This post is a continuation of 10 reasons putting team/department documents in SharePoint is better than shared drives. See part one for information about: Version history Approvals/Administration Check-in/Check-out Co-editing Archiving & retention And below for information about: Sharing and security…
You know that one file, right? The one named "Agenda.docx" in the folder called "November" in the "2008" folder in another folder called "DO NOT Delete" in the "Archive" folder of the "Retired Committees" folder? Me either. And chances are…
Currently, with a new "Preview" action release in Microsoft Flow, we're able to convert documents to PDF in OneDrive for Business. While this isn't ready for SharePoint yet, we can make it look that way for our end users.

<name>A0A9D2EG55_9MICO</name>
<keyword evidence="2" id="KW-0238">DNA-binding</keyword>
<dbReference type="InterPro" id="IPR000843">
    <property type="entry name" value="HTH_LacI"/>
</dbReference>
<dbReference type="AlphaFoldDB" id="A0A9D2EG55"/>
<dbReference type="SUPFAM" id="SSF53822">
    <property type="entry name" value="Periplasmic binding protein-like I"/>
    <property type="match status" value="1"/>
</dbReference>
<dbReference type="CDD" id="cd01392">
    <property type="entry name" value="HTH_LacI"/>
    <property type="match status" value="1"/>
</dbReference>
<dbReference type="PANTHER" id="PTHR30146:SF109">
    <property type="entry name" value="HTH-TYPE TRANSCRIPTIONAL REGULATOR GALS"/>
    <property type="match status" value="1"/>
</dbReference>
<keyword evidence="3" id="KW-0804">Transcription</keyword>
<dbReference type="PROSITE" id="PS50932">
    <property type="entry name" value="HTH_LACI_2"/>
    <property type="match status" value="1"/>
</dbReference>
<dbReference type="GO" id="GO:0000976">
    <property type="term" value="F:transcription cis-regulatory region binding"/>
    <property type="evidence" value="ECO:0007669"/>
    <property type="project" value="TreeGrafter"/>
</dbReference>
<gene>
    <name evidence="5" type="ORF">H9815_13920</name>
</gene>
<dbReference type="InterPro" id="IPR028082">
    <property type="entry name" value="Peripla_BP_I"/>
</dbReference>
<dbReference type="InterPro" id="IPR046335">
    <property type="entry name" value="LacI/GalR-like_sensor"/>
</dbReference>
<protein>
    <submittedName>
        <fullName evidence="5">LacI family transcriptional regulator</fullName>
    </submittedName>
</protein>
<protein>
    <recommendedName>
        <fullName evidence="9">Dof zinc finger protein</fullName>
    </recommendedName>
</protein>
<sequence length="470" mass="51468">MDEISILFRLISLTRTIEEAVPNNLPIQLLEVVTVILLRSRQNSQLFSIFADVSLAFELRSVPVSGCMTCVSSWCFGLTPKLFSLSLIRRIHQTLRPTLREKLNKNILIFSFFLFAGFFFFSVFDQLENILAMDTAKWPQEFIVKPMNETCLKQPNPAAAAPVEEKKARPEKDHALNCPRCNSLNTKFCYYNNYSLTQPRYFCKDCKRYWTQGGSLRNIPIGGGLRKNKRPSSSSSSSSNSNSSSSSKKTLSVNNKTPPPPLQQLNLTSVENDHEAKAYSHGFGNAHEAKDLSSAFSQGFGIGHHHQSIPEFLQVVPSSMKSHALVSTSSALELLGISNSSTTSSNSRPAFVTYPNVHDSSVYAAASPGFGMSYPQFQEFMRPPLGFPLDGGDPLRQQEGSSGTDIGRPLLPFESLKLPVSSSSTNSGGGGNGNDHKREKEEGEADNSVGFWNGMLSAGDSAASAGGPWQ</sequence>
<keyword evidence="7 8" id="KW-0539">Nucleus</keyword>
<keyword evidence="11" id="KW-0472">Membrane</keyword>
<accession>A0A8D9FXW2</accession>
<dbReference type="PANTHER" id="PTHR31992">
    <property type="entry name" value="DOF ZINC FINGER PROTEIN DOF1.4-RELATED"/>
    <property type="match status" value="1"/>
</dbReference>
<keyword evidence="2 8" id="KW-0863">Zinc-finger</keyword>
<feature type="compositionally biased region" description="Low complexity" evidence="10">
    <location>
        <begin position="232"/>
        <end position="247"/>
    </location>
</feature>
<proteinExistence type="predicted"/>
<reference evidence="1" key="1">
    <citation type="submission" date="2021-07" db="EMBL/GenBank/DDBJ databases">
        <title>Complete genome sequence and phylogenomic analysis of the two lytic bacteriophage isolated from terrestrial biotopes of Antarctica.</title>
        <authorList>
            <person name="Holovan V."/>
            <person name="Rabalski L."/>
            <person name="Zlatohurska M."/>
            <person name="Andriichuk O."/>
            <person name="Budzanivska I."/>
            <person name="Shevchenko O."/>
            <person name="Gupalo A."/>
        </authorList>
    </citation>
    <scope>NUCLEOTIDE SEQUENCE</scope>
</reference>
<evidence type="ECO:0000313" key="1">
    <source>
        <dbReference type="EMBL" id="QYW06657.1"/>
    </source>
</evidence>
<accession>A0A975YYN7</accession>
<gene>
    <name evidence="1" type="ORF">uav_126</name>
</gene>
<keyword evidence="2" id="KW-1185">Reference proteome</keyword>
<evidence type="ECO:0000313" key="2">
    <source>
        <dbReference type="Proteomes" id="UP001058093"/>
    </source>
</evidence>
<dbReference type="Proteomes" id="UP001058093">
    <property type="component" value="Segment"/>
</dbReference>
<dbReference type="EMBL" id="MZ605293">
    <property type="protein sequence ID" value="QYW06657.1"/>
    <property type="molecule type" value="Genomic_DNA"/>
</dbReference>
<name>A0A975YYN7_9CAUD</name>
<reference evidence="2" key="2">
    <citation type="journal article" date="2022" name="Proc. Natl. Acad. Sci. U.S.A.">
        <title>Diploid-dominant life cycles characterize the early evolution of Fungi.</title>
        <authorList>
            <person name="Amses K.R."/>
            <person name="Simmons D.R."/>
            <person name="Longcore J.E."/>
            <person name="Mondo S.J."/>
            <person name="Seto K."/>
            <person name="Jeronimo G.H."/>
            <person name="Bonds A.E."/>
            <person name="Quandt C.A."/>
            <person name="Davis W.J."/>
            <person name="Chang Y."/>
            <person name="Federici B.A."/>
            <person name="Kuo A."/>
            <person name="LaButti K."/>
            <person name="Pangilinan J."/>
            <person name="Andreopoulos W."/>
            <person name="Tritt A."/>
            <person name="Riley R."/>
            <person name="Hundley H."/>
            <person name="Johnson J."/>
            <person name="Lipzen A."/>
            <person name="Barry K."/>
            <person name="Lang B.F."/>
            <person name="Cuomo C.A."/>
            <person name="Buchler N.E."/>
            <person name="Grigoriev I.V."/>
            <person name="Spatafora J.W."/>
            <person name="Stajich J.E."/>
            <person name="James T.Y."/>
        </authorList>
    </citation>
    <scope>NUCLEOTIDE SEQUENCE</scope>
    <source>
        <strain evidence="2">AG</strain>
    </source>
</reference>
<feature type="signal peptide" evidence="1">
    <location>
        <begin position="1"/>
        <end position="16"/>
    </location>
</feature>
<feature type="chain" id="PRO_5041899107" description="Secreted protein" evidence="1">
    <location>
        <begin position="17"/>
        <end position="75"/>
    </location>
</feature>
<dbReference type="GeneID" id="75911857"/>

Learn to automate item-level permissions by creating a 2010 SharePoint Designer workflow with an impersonation step.
This post covers one solution in which a 2010 SharePoint Designer workflow errors out due to invalid e-mail addresses.
When a user tries to edit a document from SharePoint using the client (not Edit in Browser) the client opens to a blank, gray background (no document) or doesn't open at all. Other times, it opens but as read-only. This post suggests solutions to these issues.
When using major and minor versioning, you could run into a situation where you wish to create major versions of all documents so that all are published and visible to all permission levels.